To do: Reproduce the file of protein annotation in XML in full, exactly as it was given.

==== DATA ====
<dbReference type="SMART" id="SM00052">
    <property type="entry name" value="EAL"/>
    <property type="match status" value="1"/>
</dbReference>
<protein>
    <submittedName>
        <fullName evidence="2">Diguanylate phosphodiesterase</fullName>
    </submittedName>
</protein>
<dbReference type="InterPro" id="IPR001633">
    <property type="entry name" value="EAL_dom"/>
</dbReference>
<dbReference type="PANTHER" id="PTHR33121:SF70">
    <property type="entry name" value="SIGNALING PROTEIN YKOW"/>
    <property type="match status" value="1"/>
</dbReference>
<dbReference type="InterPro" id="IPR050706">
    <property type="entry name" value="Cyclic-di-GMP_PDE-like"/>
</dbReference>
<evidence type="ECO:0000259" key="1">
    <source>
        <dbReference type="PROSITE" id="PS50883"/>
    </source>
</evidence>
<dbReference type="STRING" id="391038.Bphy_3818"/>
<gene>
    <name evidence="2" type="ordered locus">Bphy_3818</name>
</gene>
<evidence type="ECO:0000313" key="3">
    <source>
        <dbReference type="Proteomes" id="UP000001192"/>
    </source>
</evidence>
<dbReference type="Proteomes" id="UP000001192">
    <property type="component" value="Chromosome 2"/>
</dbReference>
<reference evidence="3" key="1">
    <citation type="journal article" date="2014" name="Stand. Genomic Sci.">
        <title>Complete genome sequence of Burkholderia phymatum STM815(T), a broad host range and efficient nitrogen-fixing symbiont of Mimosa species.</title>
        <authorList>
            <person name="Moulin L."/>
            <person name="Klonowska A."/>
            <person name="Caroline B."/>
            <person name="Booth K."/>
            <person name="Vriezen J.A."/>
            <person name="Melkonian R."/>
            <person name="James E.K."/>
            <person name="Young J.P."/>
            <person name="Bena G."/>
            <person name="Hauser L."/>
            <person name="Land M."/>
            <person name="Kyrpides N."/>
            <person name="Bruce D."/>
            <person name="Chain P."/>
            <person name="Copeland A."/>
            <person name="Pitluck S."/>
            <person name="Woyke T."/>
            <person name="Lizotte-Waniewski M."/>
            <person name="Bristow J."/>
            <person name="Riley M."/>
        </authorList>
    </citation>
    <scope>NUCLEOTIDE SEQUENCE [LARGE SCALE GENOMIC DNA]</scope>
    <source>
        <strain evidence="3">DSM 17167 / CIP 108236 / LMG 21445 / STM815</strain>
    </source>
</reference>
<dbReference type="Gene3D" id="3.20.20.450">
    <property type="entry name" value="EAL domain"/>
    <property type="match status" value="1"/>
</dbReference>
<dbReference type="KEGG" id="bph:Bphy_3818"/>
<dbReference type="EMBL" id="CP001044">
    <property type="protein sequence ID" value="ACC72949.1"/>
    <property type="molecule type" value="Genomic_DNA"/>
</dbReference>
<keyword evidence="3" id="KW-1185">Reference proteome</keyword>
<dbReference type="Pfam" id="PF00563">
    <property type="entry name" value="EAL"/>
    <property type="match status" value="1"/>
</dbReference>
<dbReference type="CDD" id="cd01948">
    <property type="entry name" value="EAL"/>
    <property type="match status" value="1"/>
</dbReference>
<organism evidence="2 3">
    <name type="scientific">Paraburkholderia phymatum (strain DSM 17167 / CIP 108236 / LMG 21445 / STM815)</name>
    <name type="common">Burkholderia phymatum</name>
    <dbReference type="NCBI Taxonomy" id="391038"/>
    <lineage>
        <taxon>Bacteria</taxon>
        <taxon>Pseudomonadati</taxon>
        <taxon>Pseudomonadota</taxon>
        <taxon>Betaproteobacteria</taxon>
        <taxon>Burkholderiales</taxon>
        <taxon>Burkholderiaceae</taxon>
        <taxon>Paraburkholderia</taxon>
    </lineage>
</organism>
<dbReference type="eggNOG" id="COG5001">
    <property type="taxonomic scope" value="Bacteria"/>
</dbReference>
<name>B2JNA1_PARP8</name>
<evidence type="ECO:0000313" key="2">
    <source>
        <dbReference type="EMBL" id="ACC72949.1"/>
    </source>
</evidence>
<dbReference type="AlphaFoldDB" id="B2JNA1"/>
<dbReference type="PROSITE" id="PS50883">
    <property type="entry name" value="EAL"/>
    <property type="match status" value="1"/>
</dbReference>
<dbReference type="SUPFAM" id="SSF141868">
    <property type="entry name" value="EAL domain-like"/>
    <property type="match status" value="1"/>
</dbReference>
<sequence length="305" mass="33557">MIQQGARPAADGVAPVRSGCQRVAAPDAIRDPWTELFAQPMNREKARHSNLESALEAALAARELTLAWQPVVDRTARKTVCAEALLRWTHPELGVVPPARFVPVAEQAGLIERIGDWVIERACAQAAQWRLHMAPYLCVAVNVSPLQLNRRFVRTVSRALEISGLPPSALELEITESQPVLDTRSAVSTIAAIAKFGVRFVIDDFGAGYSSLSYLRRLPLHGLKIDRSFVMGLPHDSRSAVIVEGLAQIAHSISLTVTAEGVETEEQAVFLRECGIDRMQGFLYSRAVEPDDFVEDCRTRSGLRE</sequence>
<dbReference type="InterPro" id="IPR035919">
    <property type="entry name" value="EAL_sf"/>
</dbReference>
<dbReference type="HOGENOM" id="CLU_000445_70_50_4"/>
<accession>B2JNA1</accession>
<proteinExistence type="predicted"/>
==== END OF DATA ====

<dbReference type="SMART" id="SM00052">
    <property type="entry name" value="EAL"/>
    <property type="match status" value="1"/>
</dbReference>
<protein>
    <submittedName>
        <fullName evidence="2">Diguanylate phosphodiesterase</fullName>
    </submittedName>
</protein>
<dbReference type="InterPro" id="IPR001633">
    <property type="entry name" value="EAL_dom"/>
</dbReference>
<dbReference type="PANTHER" id="PTHR33121:SF70">
    <property type="entry name" value="SIGNALING PROTEIN YKOW"/>
    <property type="match status" value="1"/>
</dbReference>
<dbReference type="InterPro" id="IPR050706">
    <property type="entry name" value="Cyclic-di-GMP_PDE-like"/>
</dbReference>
<evidence type="ECO:0000259" key="1">
    <source>
        <dbReference type="PROSITE" id="PS50883"/>
    </source>
</evidence>
<dbReference type="STRING" id="391038.Bphy_3818"/>
<gene>
    <name evidence="2" type="ordered locus">Bphy_3818</name>
</gene>
<evidence type="ECO:0000313" key="3">
    <source>
        <dbReference type="Proteomes" id="UP000001192"/>
    </source>
</evidence>
<dbReference type="Proteomes" id="UP000001192">
    <property type="component" value="Chromosome 2"/>
</dbReference>
<reference evidence="3" key="1">
    <citation type="journal article" date="2014" name="Stand. Genomic Sci.">
        <title>Complete genome sequence of Burkholderia phymatum STM815(T), a broad host range and efficient nitrogen-fixing symbiont of Mimosa species.</title>
        <authorList>
            <person name="Moulin L."/>
            <person name="Klonowska A."/>
            <person name="Caroline B."/>
            <person name="Booth K."/>
            <person name="Vriezen J.A."/>
            <person name="Melkonian R."/>
            <person name="James E.K."/>
            <person name="Young J.P."/>
            <person name="Bena G."/>
            <person name="Hauser L."/>
            <person name="Land M."/>
            <person name="Kyrpides N."/>
            <person name="Bruce D."/>
            <person name="Chain P."/>
            <person name="Copeland A."/>
            <person name="Pitluck S."/>
            <person name="Woyke T."/>
            <person name="Lizotte-Waniewski M."/>
            <person name="Bristow J."/>
            <person name="Riley M."/>
        </authorList>
    </citation>
    <scope>NUCLEOTIDE SEQUENCE [LARGE SCALE GENOMIC DNA]</scope>
    <source>
        <strain evidence="3">DSM 17167 / CIP 108236 / LMG 21445 / STM815</strain>
    </source>
</reference>
<dbReference type="Gene3D" id="3.20.20.450">
    <property type="entry name" value="EAL domain"/>
    <property type="match status" value="1"/>
</dbReference>
<dbReference type="KEGG" id="bph:Bphy_3818"/>
<dbReference type="EMBL" id="CP001044">
    <property type="protein sequence ID" value="ACC72949.1"/>
    <property type="molecule type" value="Genomic_DNA"/>
</dbReference>
<keyword evidence="3" id="KW-1185">Reference proteome</keyword>
<dbReference type="Pfam" id="PF00563">
    <property type="entry name" value="EAL"/>
    <property type="match status" value="1"/>
</dbReference>
<dbReference type="CDD" id="cd01948">
    <property type="entry name" value="EAL"/>
    <property type="match status" value="1"/>
</dbReference>
<organism evidence="2 3">
    <name type="scientific">Paraburkholderia phymatum (strain DSM 17167 / CIP 108236 / LMG 21445 / STM815)</name>
    <name type="common">Burkholderia phymatum</name>
    <dbReference type="NCBI Taxonomy" id="391038"/>
    <lineage>
        <taxon>Bacteria</taxon>
        <taxon>Pseudomonadati</taxon>
        <taxon>Pseudomonadota</taxon>
        <taxon>Betaproteobacteria</taxon>
        <taxon>Burkholderiales</taxon>
        <taxon>Burkholderiaceae</taxon>
        <taxon>Paraburkholderia</taxon>
    </lineage>
</organism>
<dbReference type="eggNOG" id="COG5001">
    <property type="taxonomic scope" value="Bacteria"/>
</dbReference>
<name>B2JNA1_PARP8</name>
<evidence type="ECO:0000313" key="2">
    <source>
        <dbReference type="EMBL" id="ACC72949.1"/>
    </source>
</evidence>
<dbReference type="AlphaFoldDB" id="B2JNA1"/>
<dbReference type="PROSITE" id="PS50883">
    <property type="entry name" value="EAL"/>
    <property type="match status" value="1"/>
</dbReference>
<dbReference type="SUPFAM" id="SSF141868">
    <property type="entry name" value="EAL domain-like"/>
    <property type="match status" value="1"/>
</dbReference>
<sequence length="305" mass="33557">MIQQGARPAADGVAPVRSGCQRVAAPDAIRDPWTELFAQPMNREKARHSNLESALEAALAARELTLAWQPVVDRTARKTVCAEALLRWTHPELGVVPPARFVPVAEQAGLIERIGDWVIERACAQAAQWRLHMAPYLCVAVNVSPLQLNRRFVRTVSRALEISGLPPSALELEITESQPVLDTRSAVSTIAAIAKFGVRFVIDDFGAGYSSLSYLRRLPLHGLKIDRSFVMGLPHDSRSAVIVEGLAQIAHSISLTVTAEGVETEEQAVFLRECGIDRMQGFLYSRAVEPDDFVEDCRTRSGLRE</sequence>
<dbReference type="InterPro" id="IPR035919">
    <property type="entry name" value="EAL_sf"/>
</dbReference>
<dbReference type="HOGENOM" id="CLU_000445_70_50_4"/>
<accession>B2JNA1</accession>
<proteinExistence type="predicted"/>